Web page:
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Mid-continent Const. Co. v. Goldberg

FEBRUARY 25, 1963.

MID-CONTINENT CONSTRUCTION COMPANY, INC., A CORPORATION, PLAINTIFF-APPELLANT,

v.

BERTRAND GOLDBERG, DOING BUSINESS AS BERTRAND GOLDBERG ASSOCIATES, GOETHE BUILDING CORPORATION, A CORPORATION, CONTINENTAL ILLINOIS NATIONAL BANK AND TRUST COMPANY, NOT INDIVIDUALLY BUT AS TRUSTEE UNDER TRUST NO. 46835, DEFENDANTS-APPELLEES.



Appeal from the Superior Court of Cook County; the Hon. WALKER BUTLER, Judge, presiding. Affirmed.

MR. PRESIDING JUSTICE BURMAN DELIVERED THE OPINION OF THE COURT.

This appeal concerns Count II of the amended complaint in which plaintiff, Mid-Continent Construction Company, sought to foreclose a mechanic's lien. (Count I of the complaint, which seeks an accounting, is not involved in this appeal.) Defendants filed a motion to dismiss, raising as a defense a waiver of the mechanic's lien executed by Ursa C. Stringer, president and sole stockholder of plaintiff corporation. After reference to a master in chancery for findings of fact, Count II of the complaint was dismissed without leave to amend the order stating that "[t]here is no just reason for delaying enforcement of or appeal from this order . . ." Plaintiff appeals.

This matter arises out of a written contract, dated October 31, 1960, whereby plaintiff was employed by defendant Goethe Building Corporation to erect the concrete portions of a multi-story building at 1300 Astor Street. Defendant Bertrand Goldberg, doing business as Bertrand Goldberg Associates, was the architect for the project and defendant Continental Illinois National Bank and Trust Company, as trustee of a land trust, held title to the premises. Stringer conducted the negotiations prior to entering into the contract and signed the contract, as president for Mid-Continent.

Concurrent with negotiating the construction contract, which was contingent upon plaintiff's ability to secure financing and a performance bond, Stringer negotiated with Harold J. Green to secure financial aid in order to perform the construction contract. The financial status of plaintiff was such that the bonding company required the guaranty of a person of substantial means before it would execute the performance bond. In return for his promise to sign the performance bond and to provide a revolving fund of $50,000, Green was to be assigned all sums due under the construction contract and Stringer was to assign his 100% interest in the stock of Mid-Continent as security.

On October 28, 1960, Green sent letters to Goethe and Goldberg informing them that he had agreed to make the financial advancements to Mid-Continent and that, in return, all sums due under the contract had been assigned to him. These letters did not mention the stock assignment. Goldberg answered the letter by enclosing photostatic copies of the letter, requesting Green to acknowledge that it was his letter. In addition, Goldberg stated that arrangements were being made with the bank for credit and as soon as the papers were completed, Green would be forwarded a set for his records.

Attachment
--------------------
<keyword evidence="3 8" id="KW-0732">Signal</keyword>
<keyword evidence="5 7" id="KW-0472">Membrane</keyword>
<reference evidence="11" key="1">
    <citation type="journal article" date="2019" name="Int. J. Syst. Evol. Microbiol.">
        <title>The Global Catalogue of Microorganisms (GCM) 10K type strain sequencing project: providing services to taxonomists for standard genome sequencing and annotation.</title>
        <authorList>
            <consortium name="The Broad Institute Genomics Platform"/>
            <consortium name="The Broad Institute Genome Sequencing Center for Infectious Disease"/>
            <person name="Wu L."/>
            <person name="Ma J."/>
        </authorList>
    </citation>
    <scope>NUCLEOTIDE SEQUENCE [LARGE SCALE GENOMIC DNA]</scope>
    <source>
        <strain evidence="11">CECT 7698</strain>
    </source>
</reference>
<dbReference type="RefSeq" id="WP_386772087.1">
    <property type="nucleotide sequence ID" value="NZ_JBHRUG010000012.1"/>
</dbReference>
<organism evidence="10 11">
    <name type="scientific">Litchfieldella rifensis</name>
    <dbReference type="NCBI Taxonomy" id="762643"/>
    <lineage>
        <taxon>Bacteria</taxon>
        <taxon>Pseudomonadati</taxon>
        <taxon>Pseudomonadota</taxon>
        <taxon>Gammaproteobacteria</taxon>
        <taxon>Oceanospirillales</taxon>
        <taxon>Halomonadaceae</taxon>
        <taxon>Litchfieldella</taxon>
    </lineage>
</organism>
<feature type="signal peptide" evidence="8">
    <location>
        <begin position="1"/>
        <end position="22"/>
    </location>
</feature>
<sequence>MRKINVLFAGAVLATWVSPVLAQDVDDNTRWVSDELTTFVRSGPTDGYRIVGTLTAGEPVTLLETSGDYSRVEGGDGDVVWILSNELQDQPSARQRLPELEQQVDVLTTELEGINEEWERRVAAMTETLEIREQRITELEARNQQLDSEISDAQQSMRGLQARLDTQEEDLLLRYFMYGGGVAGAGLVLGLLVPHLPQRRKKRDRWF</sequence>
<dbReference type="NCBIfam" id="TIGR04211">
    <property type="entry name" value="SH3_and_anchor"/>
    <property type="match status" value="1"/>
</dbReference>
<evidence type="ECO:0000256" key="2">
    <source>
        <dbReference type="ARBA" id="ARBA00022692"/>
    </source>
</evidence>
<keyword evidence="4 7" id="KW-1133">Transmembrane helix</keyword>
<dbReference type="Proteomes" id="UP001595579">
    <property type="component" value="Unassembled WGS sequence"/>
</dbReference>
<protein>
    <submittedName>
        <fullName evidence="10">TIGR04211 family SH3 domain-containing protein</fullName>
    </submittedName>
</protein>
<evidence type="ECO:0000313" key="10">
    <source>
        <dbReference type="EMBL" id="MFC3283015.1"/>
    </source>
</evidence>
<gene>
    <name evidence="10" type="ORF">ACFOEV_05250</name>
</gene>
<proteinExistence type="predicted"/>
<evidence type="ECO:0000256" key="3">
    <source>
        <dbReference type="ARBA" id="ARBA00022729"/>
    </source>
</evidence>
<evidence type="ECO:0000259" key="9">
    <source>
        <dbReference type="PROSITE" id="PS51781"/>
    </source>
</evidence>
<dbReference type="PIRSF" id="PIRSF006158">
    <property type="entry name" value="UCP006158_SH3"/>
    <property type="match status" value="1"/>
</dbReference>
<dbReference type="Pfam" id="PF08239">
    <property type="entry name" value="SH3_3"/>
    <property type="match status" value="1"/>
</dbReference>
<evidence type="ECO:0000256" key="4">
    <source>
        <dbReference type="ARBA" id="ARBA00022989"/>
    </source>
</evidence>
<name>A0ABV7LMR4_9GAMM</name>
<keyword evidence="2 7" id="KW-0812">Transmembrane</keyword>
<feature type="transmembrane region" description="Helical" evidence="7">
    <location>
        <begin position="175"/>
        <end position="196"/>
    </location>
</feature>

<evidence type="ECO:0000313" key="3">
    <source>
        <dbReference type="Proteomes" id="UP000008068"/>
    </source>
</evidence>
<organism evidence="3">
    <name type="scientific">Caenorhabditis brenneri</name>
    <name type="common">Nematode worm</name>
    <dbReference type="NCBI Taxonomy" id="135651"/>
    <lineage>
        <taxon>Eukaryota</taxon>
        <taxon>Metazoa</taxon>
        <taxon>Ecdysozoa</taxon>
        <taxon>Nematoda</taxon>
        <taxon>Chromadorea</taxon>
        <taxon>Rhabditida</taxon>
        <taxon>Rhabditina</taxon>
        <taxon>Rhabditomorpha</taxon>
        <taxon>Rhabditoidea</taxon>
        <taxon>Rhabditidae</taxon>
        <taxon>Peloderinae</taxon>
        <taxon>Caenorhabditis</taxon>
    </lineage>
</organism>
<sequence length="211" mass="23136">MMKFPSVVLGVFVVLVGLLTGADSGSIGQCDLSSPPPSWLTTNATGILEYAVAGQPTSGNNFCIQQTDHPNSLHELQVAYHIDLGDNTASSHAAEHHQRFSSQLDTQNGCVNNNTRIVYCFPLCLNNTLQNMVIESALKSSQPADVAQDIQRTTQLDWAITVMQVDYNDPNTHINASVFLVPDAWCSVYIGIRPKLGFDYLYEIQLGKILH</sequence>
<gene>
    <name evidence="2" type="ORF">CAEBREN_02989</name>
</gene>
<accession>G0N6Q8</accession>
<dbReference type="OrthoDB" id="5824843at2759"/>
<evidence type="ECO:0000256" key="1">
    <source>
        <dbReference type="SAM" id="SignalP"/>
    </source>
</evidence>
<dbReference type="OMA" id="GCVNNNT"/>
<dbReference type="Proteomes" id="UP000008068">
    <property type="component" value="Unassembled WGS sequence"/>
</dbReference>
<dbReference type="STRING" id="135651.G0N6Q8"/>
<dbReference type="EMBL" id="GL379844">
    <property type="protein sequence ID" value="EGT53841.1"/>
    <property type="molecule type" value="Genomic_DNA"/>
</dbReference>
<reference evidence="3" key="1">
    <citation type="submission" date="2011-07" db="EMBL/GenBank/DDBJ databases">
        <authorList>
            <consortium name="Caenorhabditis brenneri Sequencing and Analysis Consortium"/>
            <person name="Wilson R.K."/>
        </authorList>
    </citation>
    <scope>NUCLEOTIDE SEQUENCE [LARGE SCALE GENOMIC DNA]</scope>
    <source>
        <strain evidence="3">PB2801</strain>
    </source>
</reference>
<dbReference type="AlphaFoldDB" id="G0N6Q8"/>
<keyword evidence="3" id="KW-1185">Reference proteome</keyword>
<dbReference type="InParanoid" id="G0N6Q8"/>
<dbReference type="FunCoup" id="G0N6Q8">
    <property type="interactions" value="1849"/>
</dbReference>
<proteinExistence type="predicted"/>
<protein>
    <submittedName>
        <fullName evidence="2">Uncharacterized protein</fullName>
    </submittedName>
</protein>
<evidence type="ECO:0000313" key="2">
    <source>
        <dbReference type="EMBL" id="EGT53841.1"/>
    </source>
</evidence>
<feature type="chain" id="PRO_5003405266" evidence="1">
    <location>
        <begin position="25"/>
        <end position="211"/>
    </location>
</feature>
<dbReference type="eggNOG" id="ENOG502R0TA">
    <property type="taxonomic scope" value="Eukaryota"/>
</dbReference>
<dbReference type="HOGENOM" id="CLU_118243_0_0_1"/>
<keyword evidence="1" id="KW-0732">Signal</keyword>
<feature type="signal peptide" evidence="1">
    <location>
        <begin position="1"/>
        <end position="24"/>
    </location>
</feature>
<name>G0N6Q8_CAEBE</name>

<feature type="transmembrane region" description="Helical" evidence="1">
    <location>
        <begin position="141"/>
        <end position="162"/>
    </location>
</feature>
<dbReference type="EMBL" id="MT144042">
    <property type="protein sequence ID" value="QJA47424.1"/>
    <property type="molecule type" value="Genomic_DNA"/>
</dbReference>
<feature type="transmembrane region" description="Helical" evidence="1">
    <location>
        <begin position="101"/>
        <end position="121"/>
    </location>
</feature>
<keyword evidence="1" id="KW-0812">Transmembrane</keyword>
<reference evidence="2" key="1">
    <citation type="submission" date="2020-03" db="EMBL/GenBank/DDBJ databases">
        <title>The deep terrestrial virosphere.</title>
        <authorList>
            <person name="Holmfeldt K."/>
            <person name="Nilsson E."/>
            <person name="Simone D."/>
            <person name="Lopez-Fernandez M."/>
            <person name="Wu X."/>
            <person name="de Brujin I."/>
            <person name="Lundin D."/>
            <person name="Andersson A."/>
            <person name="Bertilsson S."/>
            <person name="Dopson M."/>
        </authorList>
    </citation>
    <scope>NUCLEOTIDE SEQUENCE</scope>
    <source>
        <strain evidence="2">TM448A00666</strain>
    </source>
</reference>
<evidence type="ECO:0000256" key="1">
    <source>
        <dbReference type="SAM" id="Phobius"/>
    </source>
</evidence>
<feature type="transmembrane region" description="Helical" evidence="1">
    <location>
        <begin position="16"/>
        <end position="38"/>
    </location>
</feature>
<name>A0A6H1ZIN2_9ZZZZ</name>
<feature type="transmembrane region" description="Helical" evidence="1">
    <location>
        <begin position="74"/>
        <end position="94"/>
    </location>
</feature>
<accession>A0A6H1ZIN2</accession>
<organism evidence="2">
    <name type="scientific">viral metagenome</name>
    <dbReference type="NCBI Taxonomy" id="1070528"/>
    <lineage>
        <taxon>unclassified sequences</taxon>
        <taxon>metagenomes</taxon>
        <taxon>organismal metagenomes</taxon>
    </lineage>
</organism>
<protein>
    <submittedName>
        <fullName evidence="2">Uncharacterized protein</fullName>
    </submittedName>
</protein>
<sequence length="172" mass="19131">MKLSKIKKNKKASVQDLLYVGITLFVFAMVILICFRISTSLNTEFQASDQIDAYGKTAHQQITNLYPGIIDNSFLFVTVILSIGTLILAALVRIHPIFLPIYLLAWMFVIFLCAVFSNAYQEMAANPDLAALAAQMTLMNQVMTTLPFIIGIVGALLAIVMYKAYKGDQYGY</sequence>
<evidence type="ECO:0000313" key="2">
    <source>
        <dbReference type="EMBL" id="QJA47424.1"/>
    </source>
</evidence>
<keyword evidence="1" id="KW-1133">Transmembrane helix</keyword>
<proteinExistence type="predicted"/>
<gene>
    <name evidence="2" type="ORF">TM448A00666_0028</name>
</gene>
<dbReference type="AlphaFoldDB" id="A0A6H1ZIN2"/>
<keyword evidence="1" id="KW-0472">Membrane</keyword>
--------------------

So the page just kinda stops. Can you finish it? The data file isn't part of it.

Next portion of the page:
On February 13, 1961, Stringer went to Goldberg's office where he executed a waiver of mechanic's lien on behalf of plaintiff. The waiver recited that it was executed, "in consideration of the sum of One Dollar ($1) and other good and valuable consideration." It further recited that the owner of the building would not permit construction to be initiated without the waiver. The waiver was notarized but was not recorded until August 10, 1961. Neither Goldberg nor Stringer notified Green about the waiver nor did Stringer have prior authorization from the plaintiff's board of directors. (The directors at that time were, in addition to Stringer himself, his wife and Robert Calhoun.) On February 15, 1961, two days after the waiver was executed, Stringer presided over a meeting of the board of directors at which time the directors approved the financial arrangements made with Green and the construction contract itself. The waiver was not mentioned. The written agreement with Green was signed March 7, 1961.

Construction was started on the building, but some months later, work was suspended. On October 20, 1961, Mid-Continent served notice of mechanic's lien and instituted this proceeding.

After defendants filed the motion to dismiss, raising as a defense the waiver signed by Stringer, plaintiff answered contending that:

(1) The release was not executed by an officer of the corporation;

(2) If it were executed by an officer, he had no authority to so do on behalf of plaintiff;

(3) The release was executed without consideration; and,

(4) Defendants were on notice as to the lack of authority of Stringer to execute the waiver.

An order was then entered stating that it appeared to the court, after argument, that the motion to dismiss was well taken and should be granted, but that plaintiff requested an opportunity to submit evidence on the following limited issues:

(1) Whether or not as stated by the attorney for the plaintiff in the course of the above argument, the waiver and release of the lien rights set forth in defendants' motion to dismiss was in fact executed by Ursa C. Stringer in behalf of the plaintiff at some time subsequent to February 13, 1961, the date of execution appearing thereon, at a time when said Ursa C. Stringer did not have ...


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